David Cameron will seek MPs' backing to launch British air strikes against Islamic State (IS) extremists in Syria as he faces a backlash for branding opponents of action "terrorist sympathisers".
The Prime Minister delivered the barb at a private meeting of Tory MPs on the eve of a crunch Commons vote on escalating the UK military campaign against the jihadists.
Bombing missions are likely to begin within days if the House delivers what he hopes will be a comfortable majority after Labour leader Jeremy Corbyn abandoned attempts to impose his anti-war stance on the party and allowed a free vote.
But the Oppositon leader's office accused Mr Cameron of resorting to a "desperate slur" that suggested he was worried opinion was shifting away from him - and an ex-soldier Tory rebel also hit out.
The PM's weekly question time has been cancelled as the Commons decks are cleared for a 10 hour-plus debate on the case for deploying RAF jets against IS - also known as Isil, Isis and Daesh.
Up to 50 Labour MPs have been tipped to vote with the Government - including shadow foreign secretary Hilary Benn, resulting in the highly-unusual scenario of the two keynote Opposition speeches coming from opposite sides of the debate.
Democratic Unionists and the Liberal Democrats are also backing air strikes, their eight MPs each outweighing the voices of around a dozen Conservatives preparing to defy the party line to oppose action.
But critics of the policy - including the 54-strong Scottish National Party - have been emboldened by criticism of the PM's case from an influential committee and controversy over his claims of 70,000 moderate Syrian forces on the ground.
Mr Cameron set out his strategy as a direct response to a highly-critical assessment by the Foreign Affairs Select Committee but it voted by four to three that he "has not adequately addressed concerns" in key areas.
At least 110 MPs from six different parties have already signed up to an amendment seeking to block air strikes - spearheaded by Tory FAC member John Baron and the SNP's Westminster leader Angus Robertson.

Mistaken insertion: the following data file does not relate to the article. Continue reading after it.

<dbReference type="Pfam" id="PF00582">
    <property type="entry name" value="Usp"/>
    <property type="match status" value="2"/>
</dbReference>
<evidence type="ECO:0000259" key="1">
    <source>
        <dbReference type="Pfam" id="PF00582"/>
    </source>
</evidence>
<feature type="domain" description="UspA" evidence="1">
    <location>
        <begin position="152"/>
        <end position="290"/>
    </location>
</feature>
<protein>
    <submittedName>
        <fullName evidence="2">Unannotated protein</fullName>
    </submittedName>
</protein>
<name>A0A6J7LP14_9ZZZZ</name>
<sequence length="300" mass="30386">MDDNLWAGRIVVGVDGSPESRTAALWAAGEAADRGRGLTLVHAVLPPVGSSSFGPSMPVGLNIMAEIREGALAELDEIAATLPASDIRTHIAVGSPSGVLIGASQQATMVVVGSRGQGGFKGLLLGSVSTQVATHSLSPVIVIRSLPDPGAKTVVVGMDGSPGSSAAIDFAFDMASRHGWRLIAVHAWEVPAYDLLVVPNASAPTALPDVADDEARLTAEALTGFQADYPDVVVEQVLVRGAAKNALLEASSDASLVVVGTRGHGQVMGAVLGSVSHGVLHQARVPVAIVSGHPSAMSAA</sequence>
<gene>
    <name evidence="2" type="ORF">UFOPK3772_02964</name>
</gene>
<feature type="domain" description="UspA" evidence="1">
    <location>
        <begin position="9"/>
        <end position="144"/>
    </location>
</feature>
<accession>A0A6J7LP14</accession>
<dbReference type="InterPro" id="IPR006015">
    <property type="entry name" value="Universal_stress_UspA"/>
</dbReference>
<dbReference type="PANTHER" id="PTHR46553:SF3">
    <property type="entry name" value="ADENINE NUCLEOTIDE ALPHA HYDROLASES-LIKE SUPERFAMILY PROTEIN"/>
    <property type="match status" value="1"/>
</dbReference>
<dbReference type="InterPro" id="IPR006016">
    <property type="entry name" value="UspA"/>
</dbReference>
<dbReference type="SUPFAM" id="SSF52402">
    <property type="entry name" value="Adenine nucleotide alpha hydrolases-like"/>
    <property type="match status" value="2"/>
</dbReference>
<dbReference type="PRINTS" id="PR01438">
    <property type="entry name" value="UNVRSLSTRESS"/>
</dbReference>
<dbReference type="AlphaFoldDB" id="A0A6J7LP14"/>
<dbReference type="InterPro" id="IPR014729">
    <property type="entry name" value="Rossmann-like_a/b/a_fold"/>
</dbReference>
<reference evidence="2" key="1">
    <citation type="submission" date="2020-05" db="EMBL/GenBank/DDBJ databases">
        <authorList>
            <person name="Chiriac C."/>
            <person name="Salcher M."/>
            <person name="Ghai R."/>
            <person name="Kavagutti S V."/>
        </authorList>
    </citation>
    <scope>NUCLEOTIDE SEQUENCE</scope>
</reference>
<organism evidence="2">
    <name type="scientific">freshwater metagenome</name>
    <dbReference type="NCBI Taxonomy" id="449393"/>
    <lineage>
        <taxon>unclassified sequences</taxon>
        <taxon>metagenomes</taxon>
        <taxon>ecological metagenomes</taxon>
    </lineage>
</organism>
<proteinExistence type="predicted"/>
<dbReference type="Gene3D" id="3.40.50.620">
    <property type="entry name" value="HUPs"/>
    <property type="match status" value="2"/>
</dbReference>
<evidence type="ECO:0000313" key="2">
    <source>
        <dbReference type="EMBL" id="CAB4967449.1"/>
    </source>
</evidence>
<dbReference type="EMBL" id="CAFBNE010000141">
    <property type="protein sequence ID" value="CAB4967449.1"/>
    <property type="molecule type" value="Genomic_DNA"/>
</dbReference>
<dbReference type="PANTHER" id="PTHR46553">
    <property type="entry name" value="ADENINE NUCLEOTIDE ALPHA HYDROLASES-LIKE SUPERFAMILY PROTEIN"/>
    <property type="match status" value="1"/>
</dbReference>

SNP foreign affairs spokesman Alex Salmond said he believed the Government was engaged in a desperate "dash to bombing" because it feared the tide of opinion was turning against it.
A YouGov poll for The Times found public opinion moving against air strikes - with the proportion in favour dropping from 59% to 48% and those against rising from 20% to 31% with undecideds unchanged on 21%.
Mr Corbyn said the case for strikes was "coming apart at the seams" - notable the claim of 70,000 moderate forces on the ground to take advantage of air strikes against IS.
"He knows that opposition to his ill-thought-out rush to war is growing," he wrote in The Guardian.
"On planning, strategy, ground troops, diplomacy, the terrorist threat, refugees and civilian casualties, it's become increasingly clear the prime minister's proposal simply doesn't stack up.
He accused the PM of having "avoided spelling out to the British people the warnings he has surely been given about the likely impact of British airstrikes in Syria on the threat of terrorist attacks in the UK" or civilian deaths in Syria.
"The Prime Minister said he wanted a consensus behind the military action he wants to take. He has achieved nothing of the kind. After Iraq, Afghanistan and Libya, MPs thinking of voting for bombing should bear in mind how terrible those consequences can be. Only a negotiated peace settlement can overcome the Isil threat."
A spokesman for Mr Corbyn said Mr Cameron's words - to a behind-closed-doors meeting of the Tory backbench 1922 Committee - were "a contemptible and desperate slur which demeans his office".
"He clearly realises he has failed to make a convincing case for military action and that opinion is shifting away from him."
Asked how he felt about being called a terrorist sympathiser, Mr Baron told BBC2's Newsnight: "I was a platoon commander in Northern Ireland and I do think we must not resort to such language.
"Instead we should look at the actual evidence before us. There is clearly a lack of ground force to take Daesh on and that is one of the key issues we have got to address."
Announcing the bold decision to align his party with the Government, Liberal Democrat leader Tim Farron said five tests he set down to the Prime Minister as a condition of his party's support "have been met as best they can".
He said he could not look refugees of the conflict in the eye "without saying that I have done all I can to destroy Isil, to support the Vienna peace process and an effective transition away from the Assad regime."
Labour deputy leader Tom Watson - who says there is a "compelling" case for air strikes - was among those calling for an apology from Mr Cameron for "trivialising" the debate.
Thousands joined a noisy Stop the War demonstration in Westminster - with some marching on Labour's headquarters in protest at the free vote and senior figures' support for strikes.
Some MPs have complained of bullying by left-wing activists - with Diana Johnson revealing an online threat to deselect her and others "to wash the blood from their hands of the innocent civilians which the bombs will surely kill".